Broadband Initiatives Open Meetings: The Commerce Department on Tuesday hosted the first of several open meetings intended to provide more details on how it and other government agencies will handle funds in the economic stimulus package allocated for broadband initiatives.  At this initial meeting, the Commerce Department, the Federal Communications Commission, and the Agriculture Department mostly summarized provisions already laid out in the ARRA on how the funds will be dispersed, although a few details of the ARRA were clarified and funding windows announced during the meeting.

In order to gather more public comments, the NTIA will also host several open forums, four of which will be at the Commerce Department on March 16, 19, 23, and 24. There will also be two hearings held outside DC — one in Las Vegas, Nevada on March 17 and another on March 18 in Flagstaff, Arizona.  Additionally, the NTIA and RUS issued a request for information, which solicits comments from interested parties on a wide range of topics (click here for the list) critical to the design and implementation of NTIA’s grant program and the Rural Utility Service’s grant and loan program, including the establishment of selection criteria for grant awards, grant mechanics, the role of various stakeholders, and coordination between NTIA and RUS. The request for information also seeks comment on the creation of a national broadband map. Comments will be received up to 30 days after publication of the RFI in the Federal Register. Comments may be submitted via the Web, email or mail. Commenters are strongly encouraged to file via the website, www.ntia.doc.gov/broadbandgrants.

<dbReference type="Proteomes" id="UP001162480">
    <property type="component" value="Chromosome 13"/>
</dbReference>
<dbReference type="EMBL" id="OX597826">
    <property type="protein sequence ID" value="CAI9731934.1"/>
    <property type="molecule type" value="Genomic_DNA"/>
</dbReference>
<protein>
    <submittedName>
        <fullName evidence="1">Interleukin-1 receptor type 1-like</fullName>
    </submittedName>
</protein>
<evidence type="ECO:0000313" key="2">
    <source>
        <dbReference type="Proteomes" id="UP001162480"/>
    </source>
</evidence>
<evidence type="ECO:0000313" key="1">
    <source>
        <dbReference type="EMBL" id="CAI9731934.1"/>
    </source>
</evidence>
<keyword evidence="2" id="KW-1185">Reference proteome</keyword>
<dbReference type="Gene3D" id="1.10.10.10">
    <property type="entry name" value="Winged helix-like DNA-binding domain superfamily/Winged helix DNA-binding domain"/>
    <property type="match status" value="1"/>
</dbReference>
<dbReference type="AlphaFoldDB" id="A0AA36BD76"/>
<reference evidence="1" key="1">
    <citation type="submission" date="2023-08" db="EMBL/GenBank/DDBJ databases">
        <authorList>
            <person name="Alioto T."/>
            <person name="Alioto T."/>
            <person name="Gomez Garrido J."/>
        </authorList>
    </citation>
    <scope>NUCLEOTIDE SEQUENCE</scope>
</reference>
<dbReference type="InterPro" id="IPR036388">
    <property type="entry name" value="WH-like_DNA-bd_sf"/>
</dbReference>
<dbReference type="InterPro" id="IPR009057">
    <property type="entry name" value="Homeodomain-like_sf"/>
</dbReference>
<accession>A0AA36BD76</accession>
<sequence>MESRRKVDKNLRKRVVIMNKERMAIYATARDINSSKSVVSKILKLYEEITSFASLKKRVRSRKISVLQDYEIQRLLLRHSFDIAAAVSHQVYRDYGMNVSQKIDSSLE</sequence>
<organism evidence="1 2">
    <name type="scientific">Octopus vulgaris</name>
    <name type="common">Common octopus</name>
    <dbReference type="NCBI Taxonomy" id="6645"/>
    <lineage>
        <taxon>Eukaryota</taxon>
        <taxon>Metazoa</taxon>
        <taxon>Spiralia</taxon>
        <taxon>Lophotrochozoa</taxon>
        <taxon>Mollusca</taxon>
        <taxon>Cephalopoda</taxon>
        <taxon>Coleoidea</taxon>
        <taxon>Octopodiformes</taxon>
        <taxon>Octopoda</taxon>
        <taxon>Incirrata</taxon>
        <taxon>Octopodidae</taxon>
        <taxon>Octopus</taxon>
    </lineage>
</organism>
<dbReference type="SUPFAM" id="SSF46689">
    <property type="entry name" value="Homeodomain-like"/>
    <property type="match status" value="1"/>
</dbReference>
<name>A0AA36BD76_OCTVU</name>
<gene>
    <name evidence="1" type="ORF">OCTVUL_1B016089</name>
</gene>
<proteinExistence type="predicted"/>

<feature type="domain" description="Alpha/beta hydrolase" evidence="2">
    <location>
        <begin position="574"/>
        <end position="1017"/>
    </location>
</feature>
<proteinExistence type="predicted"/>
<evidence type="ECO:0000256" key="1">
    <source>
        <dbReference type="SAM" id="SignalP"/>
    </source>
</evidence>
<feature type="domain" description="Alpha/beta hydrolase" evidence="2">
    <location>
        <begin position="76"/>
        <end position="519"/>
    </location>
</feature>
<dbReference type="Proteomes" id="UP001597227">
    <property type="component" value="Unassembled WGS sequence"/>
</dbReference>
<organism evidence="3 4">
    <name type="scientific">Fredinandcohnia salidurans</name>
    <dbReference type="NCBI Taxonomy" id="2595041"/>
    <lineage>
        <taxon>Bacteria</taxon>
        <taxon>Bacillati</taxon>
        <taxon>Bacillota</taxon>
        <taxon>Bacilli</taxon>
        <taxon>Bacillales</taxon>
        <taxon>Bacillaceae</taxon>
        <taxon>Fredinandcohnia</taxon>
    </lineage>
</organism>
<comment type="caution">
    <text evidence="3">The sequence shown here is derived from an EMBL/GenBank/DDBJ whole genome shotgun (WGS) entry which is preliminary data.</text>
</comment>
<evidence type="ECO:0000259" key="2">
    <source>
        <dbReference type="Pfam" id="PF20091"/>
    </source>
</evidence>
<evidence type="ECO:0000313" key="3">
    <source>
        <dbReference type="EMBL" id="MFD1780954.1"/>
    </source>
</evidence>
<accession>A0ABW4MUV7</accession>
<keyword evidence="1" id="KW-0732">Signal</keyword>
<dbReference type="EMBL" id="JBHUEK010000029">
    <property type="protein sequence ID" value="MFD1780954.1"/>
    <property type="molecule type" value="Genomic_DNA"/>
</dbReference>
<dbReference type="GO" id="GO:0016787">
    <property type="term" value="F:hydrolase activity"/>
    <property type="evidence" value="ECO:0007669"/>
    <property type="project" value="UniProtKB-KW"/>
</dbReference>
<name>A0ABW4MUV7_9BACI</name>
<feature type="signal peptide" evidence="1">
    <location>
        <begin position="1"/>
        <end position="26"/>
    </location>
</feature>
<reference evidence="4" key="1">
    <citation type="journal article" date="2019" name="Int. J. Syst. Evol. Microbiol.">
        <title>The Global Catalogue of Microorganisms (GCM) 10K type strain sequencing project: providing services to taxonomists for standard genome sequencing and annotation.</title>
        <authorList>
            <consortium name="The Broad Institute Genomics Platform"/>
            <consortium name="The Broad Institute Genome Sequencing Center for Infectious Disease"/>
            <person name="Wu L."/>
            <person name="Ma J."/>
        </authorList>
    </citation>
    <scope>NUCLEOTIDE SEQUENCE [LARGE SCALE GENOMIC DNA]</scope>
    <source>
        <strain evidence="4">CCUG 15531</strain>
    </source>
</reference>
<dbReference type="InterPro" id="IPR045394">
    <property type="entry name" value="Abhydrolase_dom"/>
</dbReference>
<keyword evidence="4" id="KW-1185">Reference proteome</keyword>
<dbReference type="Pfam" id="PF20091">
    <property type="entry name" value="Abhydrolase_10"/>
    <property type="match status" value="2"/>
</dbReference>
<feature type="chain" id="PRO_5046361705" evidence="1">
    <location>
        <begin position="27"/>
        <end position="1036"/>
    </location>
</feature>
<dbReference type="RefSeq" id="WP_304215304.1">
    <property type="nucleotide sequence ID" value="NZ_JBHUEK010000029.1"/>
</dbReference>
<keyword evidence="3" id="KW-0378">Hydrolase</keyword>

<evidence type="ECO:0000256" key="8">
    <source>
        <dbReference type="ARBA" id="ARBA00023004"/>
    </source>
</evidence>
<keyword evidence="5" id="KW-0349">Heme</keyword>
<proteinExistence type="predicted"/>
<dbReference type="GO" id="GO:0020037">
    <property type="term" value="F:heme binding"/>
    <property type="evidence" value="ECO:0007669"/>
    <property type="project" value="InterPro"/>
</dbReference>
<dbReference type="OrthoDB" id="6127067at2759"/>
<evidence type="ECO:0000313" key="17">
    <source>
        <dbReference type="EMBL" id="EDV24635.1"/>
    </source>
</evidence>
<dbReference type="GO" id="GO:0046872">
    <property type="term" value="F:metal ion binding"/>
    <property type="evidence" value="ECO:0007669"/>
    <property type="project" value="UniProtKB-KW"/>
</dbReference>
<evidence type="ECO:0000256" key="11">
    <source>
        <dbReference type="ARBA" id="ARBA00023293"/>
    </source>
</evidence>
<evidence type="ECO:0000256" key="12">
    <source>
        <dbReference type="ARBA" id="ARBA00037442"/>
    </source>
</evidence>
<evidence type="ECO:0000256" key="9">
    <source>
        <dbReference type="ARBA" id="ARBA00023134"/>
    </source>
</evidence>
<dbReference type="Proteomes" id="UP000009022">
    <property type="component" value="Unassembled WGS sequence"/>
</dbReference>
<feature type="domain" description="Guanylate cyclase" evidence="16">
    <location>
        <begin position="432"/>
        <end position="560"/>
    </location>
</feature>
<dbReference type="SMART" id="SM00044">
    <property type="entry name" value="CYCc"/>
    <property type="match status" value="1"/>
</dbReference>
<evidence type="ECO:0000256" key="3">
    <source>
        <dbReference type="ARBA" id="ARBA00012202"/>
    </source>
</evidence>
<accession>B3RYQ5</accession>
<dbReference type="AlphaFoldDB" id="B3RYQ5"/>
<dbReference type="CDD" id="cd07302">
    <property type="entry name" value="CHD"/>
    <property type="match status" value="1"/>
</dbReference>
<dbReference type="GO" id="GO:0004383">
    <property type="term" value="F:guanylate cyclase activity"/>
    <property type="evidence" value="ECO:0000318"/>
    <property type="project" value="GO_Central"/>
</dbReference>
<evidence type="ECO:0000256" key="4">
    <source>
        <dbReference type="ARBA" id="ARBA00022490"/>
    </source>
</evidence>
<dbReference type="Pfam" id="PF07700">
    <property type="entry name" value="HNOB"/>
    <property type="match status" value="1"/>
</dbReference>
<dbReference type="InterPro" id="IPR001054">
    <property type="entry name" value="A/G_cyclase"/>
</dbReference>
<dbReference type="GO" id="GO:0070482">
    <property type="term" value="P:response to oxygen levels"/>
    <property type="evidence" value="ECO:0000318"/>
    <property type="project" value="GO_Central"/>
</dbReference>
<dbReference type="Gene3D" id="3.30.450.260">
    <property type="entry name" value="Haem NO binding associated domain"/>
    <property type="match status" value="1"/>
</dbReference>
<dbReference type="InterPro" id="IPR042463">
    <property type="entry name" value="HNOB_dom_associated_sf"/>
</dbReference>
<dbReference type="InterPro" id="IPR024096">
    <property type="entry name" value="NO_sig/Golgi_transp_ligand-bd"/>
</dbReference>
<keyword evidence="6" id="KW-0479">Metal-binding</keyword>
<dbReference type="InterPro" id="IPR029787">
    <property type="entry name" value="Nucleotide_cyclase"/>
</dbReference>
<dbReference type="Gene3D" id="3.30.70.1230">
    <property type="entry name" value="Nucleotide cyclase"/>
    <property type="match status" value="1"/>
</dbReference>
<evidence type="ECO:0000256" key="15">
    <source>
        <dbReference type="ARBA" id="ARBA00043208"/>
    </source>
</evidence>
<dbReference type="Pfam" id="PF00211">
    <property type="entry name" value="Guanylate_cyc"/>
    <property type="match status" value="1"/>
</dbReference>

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Research Roundup

The Center for American Progress has a new interactive map to view the unemployment numbers in each state

Harvesting Low-Hanging Energy Savings
 -  Families and businesses fail to invest in energy efficiency for a variety of reasons: utility companies discourage it since their profits are often tied to electricity sold or landlords often don't profit from efficiency investments. This Center for American Progress report highlights how "energy efficiency resource standards" - adopted in 18 states - can generate real energy savings for consumers.

Metropolitan Recovery and Spending Priorities - This series of papers by the Brookings Institution suggests how the federal budget plan and recovery package might affect the metropolitan drivers of national prosperity, including innovation, human capital, infrastructure, and sustainable places.

Nine in Ten: Using the Tax System to Enroll Eligible, Uninsured Children into Medicaid and SCHIP - With 89.4% of uninsured children who qualify for Medicaid or SHIP living in families who file federal income tax homes, this Urban Institute paper argues that reforms that linked income tax data to health coverage applications could dramatically expand health coverage.